mcat courses and even those med applications consulting services are getting ridiculously expensive, it's definitely important to have initiatives like these to level the field for everyone

Share this post


Link to post
Share on other sites

I think it's a nice idea and good for UofT for implementing this, but I do agree with many of the concerns above. Not to play devil's advocate too seriously - but MCAT prep over a summer say costs much less than 3 or 4 years of tuition and living expenses especially. If the main purpose of an undergraduate degree is to get into medicine, MCAT (and prep) is much, much less than the actual degree.

 

UofT is pretty GPA heavy at the moment, I don't think that'll change, but I think the US is sometimes too MCAT heavy. MCAT feeds into the basic science curriculum of US med schools, I suppose.

 

Main difference with francophone schools, is they put a lot of emphasis on related training for admission (e.g. OT, physiotherapy, pharamacy, nutrition) - essentially by increasing GPA for those programs... It can get a little cynical - people going into those programs for a stepping stone with no intention of staying, but sometimes I wonder if the education is more pertinent.

Share this post


Link to post
Share on other sites

I can answer some questions about this prep course. I got accepted into it a few days ago.


So this program is open to everyone. PhD students, Masters students, graduated students and undergraduates. There is no selection for a particular cohort though they may have quotas. Not sure.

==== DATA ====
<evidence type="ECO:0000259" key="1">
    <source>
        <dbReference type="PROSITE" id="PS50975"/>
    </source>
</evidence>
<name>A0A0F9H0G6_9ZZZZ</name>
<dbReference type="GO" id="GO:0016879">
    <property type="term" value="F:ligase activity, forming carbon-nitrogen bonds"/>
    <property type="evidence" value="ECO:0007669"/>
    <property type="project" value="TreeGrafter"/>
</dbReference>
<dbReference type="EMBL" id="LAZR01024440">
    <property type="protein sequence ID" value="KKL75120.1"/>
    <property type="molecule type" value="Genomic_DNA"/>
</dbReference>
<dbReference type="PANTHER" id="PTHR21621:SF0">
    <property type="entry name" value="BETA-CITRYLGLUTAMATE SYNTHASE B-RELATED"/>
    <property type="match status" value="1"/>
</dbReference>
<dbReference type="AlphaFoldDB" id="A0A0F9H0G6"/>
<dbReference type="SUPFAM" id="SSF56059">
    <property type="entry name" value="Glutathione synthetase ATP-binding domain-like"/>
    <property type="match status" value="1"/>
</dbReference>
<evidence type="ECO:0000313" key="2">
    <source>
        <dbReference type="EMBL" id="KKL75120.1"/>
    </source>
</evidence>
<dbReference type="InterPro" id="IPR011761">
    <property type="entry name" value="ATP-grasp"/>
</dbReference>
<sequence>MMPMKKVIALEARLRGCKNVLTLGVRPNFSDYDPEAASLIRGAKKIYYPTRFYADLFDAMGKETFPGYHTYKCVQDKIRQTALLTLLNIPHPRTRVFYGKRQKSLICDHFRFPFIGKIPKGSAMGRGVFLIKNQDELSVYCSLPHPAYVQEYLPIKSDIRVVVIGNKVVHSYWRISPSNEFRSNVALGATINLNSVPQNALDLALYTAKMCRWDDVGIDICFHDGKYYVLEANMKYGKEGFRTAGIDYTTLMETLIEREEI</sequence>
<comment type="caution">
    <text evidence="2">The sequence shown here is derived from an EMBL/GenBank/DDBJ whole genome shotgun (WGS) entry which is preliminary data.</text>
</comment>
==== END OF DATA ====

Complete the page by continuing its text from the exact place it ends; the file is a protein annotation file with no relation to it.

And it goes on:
My cGPA wasn't spectacularly high. It's below 3.9 so I don't think they emphasize the GPA aspect of it a lot. I think what got me in though was my personal statement. The personal statement is there for you to talk about your interest in medicine, the program and any other things they should be aware of in 250 words. I think my response really made up for the fact that I didn't have an excellent GPA. Also, there may not have been a competitive cohort applying. I did struggle in my first and second years in undergrad so the fact that I got in must mean that they are considerate of my GPA. 

A lot of it is self-prep. Prep companies provide you with their books and tools to get ready but here (or from my understanding of it) it is you bringing questions to the group or material to the group. Prep is done through suggestions between the group. 

Share this post


Link to post
Share on other sites

I think it's a nice idea and good for UofT for implementing this, but I do agree with many of the concerns above. Not to play devil's advocate too seriously - but MCAT prep over a summer say costs much less than 3 or 4 years of tuition and living expenses especially. If the main purpose of an undergraduate degree is to get into medicine, MCAT (and prep) is much, much less than the actual degree.

 

UofT is pretty GPA heavy at the moment, I don't think that'll change, but I think the US is sometimes too MCAT heavy. MCAT feeds into the basic science curriculum of US med schools, I suppose.

 

Main difference with francophone schools, is they put a lot of emphasis on related training for admission (e.g. OT, physiotherapy, pharamacy, nutrition) - essentially by increasing GPA for those programs... It can get a little cynical - people going into those programs for a stepping stone with no intention of staying, but sometimes I wonder if the education is more pertinent.

 

If you come from low SES you get OSAP to help out with tuition and living expenses as well as bursaries from the school as well as going into debt with LOC. MCAT prep courses are added costs that people from low SES can't fathom paying after paying for tuition, living etc. So I don't agree with your point. Reading into this a bit: by this statement if you can't afford to go to University you shouldn't try to get into medicine..? This is one of the reasons why there is not a lot of SES diversity in medical school classes because there are so many barriers to those who can't afford things such as private tutors, MCAT courses, etc.